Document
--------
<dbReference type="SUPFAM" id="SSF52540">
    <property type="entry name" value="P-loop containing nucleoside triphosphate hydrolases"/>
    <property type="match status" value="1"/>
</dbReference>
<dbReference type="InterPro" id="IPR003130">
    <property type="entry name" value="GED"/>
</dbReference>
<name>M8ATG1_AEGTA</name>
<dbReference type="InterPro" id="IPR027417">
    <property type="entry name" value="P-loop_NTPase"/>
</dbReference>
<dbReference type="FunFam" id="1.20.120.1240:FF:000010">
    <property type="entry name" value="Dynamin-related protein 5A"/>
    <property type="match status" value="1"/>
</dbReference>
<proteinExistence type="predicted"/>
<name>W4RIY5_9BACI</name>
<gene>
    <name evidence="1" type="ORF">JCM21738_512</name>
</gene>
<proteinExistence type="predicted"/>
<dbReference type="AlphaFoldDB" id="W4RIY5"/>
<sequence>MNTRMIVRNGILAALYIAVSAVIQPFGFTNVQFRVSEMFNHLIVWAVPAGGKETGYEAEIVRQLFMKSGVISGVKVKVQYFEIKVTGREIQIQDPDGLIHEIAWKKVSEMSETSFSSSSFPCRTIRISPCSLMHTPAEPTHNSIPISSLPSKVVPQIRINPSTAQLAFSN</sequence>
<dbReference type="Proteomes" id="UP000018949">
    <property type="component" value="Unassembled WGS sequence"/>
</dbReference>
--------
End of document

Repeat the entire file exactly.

<dbReference type="SUPFAM" id="SSF52540">
    <property type="entry name" value="P-loop containing nucleoside triphosphate hydrolases"/>
    <property type="match status" value="1"/>
</dbReference>
<dbReference type="InterPro" id="IPR003130">
    <property type="entry name" value="GED"/>
</dbReference>
<name>M8ATG1_AEGTA</name>
<dbReference type="InterPro" id="IPR027417">
    <property type="entry name" value="P-loop_NTPase"/>
</dbReference>
<dbReference type="FunFam" id="1.20.120.1240:FF:000010">
    <property type="entry name" value="Dynamin-related protein 5A"/>
    <property type="match status" value="1"/>
</dbReference>
<proteinExistence type="predicted"/>
<name>W4RIY5_9BACI</name>
<gene>
    <name evidence="1" type="ORF">JCM21738_512</name>
</gene>
<proteinExistence type="predicted"/>
<dbReference type="AlphaFoldDB" id="W4RIY5"/>
<sequence>MNTRMIVRNGILAALYIAVSAVIQPFGFTNVQFRVSEMFNHLIVWAVPAGGKETGYEAEIVRQLFMKSGVISGVKVKVQYFEIKVTGREIQIQDPDGLIHEIAWKKVSEMSETSFSSSSFPCRTIRISPCSLMHTPAEPTHNSIPISSLPSKVVPQIRINPSTAQLAFSN</sequence>
<dbReference type="Proteomes" id="UP000018949">
    <property type="component" value="Unassembled WGS sequence"/>
</dbReference>